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Those Times I Think We're Not 'One and Done'

Photograph by Twenty20

A bottle of inky blue oil sits on my bathroom countertop. It's a retinol skincare product lauded by beauty editors for its ability to give you a youthful glow. I desperately need it because, post-motherhood, my skin has seemingly given up.

Hoping to coax it back to life, I pay the ridiculous sum: $105 for a 1-ounce bottle. The package contains a warning: "Not for use during pregnancy."

While walking back to my car, I mull over the words.

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The truth is, I'm not pregnant and, on most days, I'm fairly sure we're one of those "one and done" couples. But sometimes ... sometimes.

It's 8 p.m., and I can hear my husband reading to our daughter. She has all her favorite books memorized and, on this night, for the span of a few pages, it's her voice I hear. That sleepy, dreamy moment makes me think, "Let's have another baby." I wrestle with my reaction, though. Is it what I really want or just a temporary lapse in judgment?

Time whizzed by and my baby isn't a baby anymore.

Time whizzed by and my baby isn't a baby anymore. She's a little girl now. I pack away old clothes and memories of her infancy resurface. Should I give these onesies away? Hmm, maybe not just yet.

I'll see large families out and about—three, four kids. Those moms almost always look more frazzled than me. But it also looks like abundance, as though the heart expands with each new child.

"I could drive a minivan," I think. Look at all that storage space.

A mom brings her newborn to library story time, and I marvel at how tiny he is. I don't dare hold him when his second-time-mama offers, because I've heard it's the new baby smell that gets you. Other moms are braver and inhale deeply.

While my heart is ever the romantic, my brain refuses to be anything but a pragmatist.

How will another baby change our lives in practical terms? For me, the biggest consideration is taking time off from work. My career matters to me, and I'm beyond the point where that statement is supposed to give me major mom-guilt. Beyond giving me a sense of personal fulfillment, it's how I help support my family. Moms who've tried to come back to their careers after extended time off know it's much harder to start up again. The alternative is to lean in, work harder but end up spending less time with family while also paying more for childcare.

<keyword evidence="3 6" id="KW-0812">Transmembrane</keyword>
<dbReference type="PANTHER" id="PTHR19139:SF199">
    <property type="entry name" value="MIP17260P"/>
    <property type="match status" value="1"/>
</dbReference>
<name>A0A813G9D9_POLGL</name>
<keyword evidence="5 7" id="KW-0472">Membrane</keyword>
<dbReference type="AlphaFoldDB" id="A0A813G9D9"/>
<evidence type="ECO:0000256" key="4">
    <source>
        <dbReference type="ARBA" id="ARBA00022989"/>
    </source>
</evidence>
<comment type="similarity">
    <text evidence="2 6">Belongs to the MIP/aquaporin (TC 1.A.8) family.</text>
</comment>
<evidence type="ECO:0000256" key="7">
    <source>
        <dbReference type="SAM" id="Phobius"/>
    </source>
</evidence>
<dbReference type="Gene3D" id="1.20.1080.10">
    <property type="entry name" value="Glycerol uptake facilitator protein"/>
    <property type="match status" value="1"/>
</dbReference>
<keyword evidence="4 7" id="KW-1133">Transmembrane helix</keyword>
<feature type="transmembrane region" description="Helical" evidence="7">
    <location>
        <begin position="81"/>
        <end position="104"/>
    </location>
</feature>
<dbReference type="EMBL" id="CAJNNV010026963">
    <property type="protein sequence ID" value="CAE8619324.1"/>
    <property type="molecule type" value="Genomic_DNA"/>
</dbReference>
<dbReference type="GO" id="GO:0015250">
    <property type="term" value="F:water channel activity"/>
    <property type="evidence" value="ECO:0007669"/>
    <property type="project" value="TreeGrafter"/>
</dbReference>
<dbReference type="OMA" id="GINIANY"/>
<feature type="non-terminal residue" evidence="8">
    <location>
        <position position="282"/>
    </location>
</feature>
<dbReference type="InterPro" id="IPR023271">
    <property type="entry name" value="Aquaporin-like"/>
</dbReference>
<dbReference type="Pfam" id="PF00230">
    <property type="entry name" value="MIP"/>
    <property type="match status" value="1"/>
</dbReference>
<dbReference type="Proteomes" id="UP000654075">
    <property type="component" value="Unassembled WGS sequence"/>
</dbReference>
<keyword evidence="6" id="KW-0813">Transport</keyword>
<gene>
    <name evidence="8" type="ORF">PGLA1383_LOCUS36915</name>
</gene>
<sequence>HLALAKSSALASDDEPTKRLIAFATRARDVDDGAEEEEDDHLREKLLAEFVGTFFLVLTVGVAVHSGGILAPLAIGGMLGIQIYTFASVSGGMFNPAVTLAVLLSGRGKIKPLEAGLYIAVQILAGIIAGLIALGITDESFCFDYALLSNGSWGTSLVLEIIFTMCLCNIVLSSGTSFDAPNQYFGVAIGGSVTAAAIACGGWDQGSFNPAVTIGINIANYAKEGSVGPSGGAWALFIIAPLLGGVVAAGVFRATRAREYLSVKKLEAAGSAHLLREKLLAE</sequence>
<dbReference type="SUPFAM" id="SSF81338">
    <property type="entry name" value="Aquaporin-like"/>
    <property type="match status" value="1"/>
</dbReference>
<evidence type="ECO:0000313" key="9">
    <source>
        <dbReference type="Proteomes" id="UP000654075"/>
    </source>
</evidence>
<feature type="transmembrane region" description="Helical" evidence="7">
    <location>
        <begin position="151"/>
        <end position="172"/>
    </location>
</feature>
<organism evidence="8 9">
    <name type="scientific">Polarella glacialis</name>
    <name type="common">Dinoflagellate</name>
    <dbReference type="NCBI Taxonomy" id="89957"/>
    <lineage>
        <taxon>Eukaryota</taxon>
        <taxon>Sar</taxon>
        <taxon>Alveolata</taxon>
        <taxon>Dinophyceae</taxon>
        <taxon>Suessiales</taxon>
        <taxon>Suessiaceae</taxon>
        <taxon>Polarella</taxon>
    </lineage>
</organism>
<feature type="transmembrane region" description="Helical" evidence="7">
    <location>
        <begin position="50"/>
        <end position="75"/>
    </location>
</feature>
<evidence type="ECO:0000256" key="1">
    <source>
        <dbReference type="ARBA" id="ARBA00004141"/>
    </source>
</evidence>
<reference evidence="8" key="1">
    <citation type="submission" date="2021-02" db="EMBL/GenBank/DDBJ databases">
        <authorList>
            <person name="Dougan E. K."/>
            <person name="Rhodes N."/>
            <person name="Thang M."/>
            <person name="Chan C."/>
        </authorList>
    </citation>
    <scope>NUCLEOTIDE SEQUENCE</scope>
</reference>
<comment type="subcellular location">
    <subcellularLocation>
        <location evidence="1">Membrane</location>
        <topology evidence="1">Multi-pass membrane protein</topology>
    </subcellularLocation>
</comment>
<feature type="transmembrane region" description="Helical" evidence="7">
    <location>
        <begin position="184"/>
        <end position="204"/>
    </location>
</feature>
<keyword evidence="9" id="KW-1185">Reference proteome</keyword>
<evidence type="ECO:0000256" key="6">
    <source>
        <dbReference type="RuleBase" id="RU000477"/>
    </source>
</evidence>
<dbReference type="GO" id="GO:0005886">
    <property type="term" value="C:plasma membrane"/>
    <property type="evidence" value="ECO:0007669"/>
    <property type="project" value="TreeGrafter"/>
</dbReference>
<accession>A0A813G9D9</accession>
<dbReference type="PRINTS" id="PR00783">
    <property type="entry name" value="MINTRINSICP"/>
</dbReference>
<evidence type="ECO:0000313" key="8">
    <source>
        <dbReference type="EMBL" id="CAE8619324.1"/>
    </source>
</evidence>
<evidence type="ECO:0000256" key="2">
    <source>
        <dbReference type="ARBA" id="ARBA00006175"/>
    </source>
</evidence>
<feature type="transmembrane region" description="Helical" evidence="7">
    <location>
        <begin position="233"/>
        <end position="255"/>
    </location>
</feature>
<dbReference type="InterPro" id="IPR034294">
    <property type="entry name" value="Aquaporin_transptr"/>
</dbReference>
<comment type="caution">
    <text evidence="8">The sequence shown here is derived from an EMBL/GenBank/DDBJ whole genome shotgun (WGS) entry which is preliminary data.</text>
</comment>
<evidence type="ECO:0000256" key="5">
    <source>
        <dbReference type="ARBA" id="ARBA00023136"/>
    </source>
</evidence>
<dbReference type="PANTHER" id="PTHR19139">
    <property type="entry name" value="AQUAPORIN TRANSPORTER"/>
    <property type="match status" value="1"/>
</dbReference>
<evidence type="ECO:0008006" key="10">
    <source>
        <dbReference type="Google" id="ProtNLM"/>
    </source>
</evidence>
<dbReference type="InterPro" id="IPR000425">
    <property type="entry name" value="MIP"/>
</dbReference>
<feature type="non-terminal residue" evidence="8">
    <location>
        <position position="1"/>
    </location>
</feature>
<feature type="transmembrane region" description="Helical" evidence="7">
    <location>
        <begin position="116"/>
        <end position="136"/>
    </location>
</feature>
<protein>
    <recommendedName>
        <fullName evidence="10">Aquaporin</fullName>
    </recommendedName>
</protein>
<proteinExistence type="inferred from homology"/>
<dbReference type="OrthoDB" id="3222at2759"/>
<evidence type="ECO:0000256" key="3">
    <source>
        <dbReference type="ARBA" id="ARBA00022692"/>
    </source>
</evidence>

But these are still only hypothetical worries—for this mom-of-one, at least. Some days I'm certain we're "one and done." Kid meltdowns. Colds that span two weeks. Dinner plates upended. Pre-school tuition. Night wakings. The little time I have to myself. Days that feel out of balance. Each of these makes me feel one child is more than enough.

Pregnancy, labor, the first sleepless year (and then some)—blah!

And yet, I have a sister. A wonderful one. No one makes me laugh like my sister. She's the first person I call when I have good news. She was there for me during the newborn phase more than anyone else besides my husband. She's my best friend. I'd like my daughter to have that.

I imagine that if my parents had carefully calculated the pros and cons of having another baby, my sister might never have existed, and I'd have missed out. This I contemplate over and over.

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I ask my 3-year-old if she'd like a sister. "A sister and a brother," she says.

Pregnancy, labor, the first sleepless year (and then some)—blah!

But if you told me today that I was pregnant, I don't think I'd be able to hide my happiness. And I'd promptly discontinue using my fancy skincare.

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